1. Expanding the array by 1 each time an item is added: Suppose you start with an ArrayList of size 0 and capacity 1, (i.e., data.length==1), and you add n elements one-by-one to the ArrayList. After the first item is added, you'll have to call resize for each additional add. When you resize, you'll copy all the previous values over to the new array.

    Consider the following questions.

    • How many calls to resize will you make, in terms of n?
    • How many items are copied during that resize call?
    • (Answer this one:) Therefore, in total, how many assignment statements are performed for all these resizes?

    I will accept any answer in an acceptable range, but be as accurate as you can. Completing the following chart may help organize your thoughts (I've filled in a few boxes for you).

    Your final answer would be the sum of the entries in the bottom row. It may be useful to remember that 1+2+4+...+n = n(n+1)/2

  2.  Number of items (size) 1 2 3 4 5 6 7 8 9 10 11 12 13 14 15 16 17 18 ... n-1 n
     data.length 1 2 3 4 5 6 7 8 9 10 11 12 13 14 15 16 17 18 ... n-1 n
     calls resize? (Y/N) N Y Y Y ... Y Y
     # assignment statements in resize( ) 0 1 2 3

    *** Total number of assignments performed (in terms of n):

  3. Now suppose you change your resize method to double the length of the data array, instead of only incrementing by one. Answer the previous question again and comment on the result. If it helps, you may assume that n is a power of 2. It may be useful to remember that 1+2+...+2p= 2p+1-1 = 2*2p-1.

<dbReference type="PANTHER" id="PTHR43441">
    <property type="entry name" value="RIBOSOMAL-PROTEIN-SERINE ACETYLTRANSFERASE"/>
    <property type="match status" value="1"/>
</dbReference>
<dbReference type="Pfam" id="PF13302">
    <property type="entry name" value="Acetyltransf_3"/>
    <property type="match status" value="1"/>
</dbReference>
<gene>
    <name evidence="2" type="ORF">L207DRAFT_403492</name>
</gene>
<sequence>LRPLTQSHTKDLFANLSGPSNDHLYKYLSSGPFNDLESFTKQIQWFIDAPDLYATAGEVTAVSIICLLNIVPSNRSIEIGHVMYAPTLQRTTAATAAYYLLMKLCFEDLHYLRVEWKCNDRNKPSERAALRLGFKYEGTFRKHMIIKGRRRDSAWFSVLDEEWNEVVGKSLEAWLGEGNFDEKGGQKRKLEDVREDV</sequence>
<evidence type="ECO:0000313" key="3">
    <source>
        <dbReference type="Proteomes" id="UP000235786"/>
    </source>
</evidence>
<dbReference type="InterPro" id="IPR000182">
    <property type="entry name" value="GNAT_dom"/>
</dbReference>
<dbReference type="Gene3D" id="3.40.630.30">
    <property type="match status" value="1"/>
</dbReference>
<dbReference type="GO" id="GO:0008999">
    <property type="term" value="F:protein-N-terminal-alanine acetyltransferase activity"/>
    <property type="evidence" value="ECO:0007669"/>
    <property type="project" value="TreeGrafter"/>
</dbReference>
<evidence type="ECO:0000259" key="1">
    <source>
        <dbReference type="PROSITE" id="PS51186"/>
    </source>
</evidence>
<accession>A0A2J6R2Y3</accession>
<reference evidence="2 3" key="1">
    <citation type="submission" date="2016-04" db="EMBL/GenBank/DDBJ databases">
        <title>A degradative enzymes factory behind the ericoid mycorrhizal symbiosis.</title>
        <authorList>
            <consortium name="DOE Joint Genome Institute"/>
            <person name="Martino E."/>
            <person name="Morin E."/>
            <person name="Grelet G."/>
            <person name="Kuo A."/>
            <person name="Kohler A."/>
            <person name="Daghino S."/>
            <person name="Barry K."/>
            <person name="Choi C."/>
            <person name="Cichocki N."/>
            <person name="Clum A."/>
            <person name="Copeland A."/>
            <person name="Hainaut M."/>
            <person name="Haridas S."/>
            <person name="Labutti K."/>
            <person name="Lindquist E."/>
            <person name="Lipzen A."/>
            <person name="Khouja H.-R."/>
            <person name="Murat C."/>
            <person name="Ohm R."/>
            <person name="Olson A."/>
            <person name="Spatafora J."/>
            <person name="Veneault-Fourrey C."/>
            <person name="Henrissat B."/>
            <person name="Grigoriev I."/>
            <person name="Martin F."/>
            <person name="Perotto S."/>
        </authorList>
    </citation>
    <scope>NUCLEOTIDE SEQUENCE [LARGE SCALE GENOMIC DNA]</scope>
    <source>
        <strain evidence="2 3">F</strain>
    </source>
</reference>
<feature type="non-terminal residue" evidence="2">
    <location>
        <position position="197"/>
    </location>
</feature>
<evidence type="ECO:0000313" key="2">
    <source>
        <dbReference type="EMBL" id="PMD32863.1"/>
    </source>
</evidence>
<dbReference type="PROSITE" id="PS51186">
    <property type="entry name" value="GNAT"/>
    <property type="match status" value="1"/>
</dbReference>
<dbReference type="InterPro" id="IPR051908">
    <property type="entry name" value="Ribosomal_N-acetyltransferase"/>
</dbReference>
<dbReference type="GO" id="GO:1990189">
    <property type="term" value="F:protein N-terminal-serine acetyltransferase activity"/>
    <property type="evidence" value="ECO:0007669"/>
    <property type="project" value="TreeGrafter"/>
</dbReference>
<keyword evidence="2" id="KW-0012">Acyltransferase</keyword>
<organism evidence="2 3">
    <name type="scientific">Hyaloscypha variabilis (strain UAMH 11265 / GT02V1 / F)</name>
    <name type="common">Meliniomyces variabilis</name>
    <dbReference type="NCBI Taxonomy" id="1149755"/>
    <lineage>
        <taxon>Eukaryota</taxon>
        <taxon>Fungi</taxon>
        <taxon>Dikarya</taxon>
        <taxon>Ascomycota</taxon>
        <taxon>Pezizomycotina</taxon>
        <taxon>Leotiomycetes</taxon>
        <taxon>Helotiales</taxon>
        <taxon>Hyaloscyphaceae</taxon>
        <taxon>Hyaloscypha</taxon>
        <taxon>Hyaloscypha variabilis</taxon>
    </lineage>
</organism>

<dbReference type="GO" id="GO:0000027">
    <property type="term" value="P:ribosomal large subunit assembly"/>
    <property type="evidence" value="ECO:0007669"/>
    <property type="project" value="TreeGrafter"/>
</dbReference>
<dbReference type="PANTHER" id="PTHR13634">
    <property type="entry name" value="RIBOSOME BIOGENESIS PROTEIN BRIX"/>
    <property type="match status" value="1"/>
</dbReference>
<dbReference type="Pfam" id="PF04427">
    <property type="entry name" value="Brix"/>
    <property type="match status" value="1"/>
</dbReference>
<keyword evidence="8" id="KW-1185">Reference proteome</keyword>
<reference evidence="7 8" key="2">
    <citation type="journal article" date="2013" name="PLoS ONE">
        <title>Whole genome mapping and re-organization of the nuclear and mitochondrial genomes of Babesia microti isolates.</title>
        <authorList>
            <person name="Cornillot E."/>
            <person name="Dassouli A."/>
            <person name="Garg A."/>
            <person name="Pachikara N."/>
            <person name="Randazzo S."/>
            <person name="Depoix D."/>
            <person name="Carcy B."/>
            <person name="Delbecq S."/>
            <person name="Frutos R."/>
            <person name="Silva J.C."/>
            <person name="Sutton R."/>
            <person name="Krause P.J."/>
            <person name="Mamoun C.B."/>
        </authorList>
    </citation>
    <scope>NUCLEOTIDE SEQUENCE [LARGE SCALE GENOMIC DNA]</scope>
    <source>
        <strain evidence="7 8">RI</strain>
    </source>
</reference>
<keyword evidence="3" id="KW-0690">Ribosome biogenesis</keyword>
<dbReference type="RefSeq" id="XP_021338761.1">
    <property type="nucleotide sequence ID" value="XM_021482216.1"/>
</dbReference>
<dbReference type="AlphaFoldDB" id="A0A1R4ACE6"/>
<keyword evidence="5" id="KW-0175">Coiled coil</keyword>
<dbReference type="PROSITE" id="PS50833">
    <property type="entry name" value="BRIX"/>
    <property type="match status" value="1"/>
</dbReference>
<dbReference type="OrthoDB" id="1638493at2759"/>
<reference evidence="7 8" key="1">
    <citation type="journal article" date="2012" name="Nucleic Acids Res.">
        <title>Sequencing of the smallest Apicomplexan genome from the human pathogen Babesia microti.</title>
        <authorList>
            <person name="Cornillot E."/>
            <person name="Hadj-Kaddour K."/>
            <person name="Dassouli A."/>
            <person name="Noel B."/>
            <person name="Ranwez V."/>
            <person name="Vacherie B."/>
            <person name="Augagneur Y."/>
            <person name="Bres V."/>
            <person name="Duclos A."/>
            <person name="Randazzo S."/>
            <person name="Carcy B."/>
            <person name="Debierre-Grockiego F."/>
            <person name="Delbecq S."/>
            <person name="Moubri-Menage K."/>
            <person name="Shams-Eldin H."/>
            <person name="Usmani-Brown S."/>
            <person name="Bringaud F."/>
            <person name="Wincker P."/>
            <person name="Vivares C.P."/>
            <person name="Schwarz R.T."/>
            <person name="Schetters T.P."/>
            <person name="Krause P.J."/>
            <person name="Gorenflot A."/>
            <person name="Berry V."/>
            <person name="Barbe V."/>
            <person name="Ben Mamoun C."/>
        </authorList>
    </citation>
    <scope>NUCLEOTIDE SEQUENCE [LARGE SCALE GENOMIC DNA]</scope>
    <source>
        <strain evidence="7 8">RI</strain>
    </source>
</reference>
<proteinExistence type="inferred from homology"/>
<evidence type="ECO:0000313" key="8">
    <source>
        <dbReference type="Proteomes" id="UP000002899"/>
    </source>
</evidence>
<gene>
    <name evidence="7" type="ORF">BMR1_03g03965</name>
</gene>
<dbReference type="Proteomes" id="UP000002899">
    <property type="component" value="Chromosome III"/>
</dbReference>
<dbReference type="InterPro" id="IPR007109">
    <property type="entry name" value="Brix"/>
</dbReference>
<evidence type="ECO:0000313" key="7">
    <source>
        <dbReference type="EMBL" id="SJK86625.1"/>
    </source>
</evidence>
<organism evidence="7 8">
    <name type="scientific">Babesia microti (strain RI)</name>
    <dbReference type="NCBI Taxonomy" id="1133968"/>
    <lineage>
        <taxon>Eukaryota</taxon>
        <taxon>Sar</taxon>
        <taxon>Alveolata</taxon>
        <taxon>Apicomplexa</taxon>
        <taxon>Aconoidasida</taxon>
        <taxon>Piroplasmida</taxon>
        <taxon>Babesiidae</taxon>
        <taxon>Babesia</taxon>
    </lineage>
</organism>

Again, you are summing the values in that bottom row. I'm most interested in the total number of assignments and the chart is to help you determine this value.

  4.  Number of items (size) 1 2 3 4 5 6 7 8 9 10 11 12 13 14 15 16 17 18 ... n-1 n=2p n+1
     data.length 1 2 4 4 8 8 8 8 16 16 16 16 16 16 16 16 32 32 ... n n=2p 2*n
     calls resize? (Y/N) N Y Y N Y ... N Y
     # assignment statements in resize( ) 0 1 2 0 4 0 n

    *** Total number of assignments performed (in terms of n, so get rid of all p's):

Part 2 - Testing

An important part of developing a reusable ADT is being able to determine if you've correctly implemented everything. A portion of this lab will be writing some test programs to test your MyArrayList implementation, to see if you can spot any problems with it.

A good programming technique is to "write a little, test a little." By being able to come up with short tests that you can use right after you create a method, you will have greater confidence and insight as to the location of any bug that appears later.

  1. Come up with three short tests that will test an aspect of one of the methods you are planning on implementing. Describe (in pseudocode) what actions you will do in the test and what the expected outcome should be. For example, I may want to test the constructor. I would call the constructor and then print out the value given by size() as well as looking at the array's length to see if it was what I expected. Put some thought into where your programming mistakes are likely to be, and write tests that will suss those out. Frequent sources of errors come from adding/removing things, repeated operations, and dealing with edge cases (is that supposed to be less-than or less-than-or-equal?)
  2.  Test #1  

     Test #2  

     Test #3  


If you adhered to the honor code in this assignment, add the following statement at the top of your prelab.

I have adhered to the Honor Code in this assignment.

Write or type your solutions and hand in a paper copy by the deadline listed at the top of this prelab. Late prelabs will not be accepted.

Last Modified: February 08, 2016 - Roberto Hoyle, based on material from Benjamin Kuperman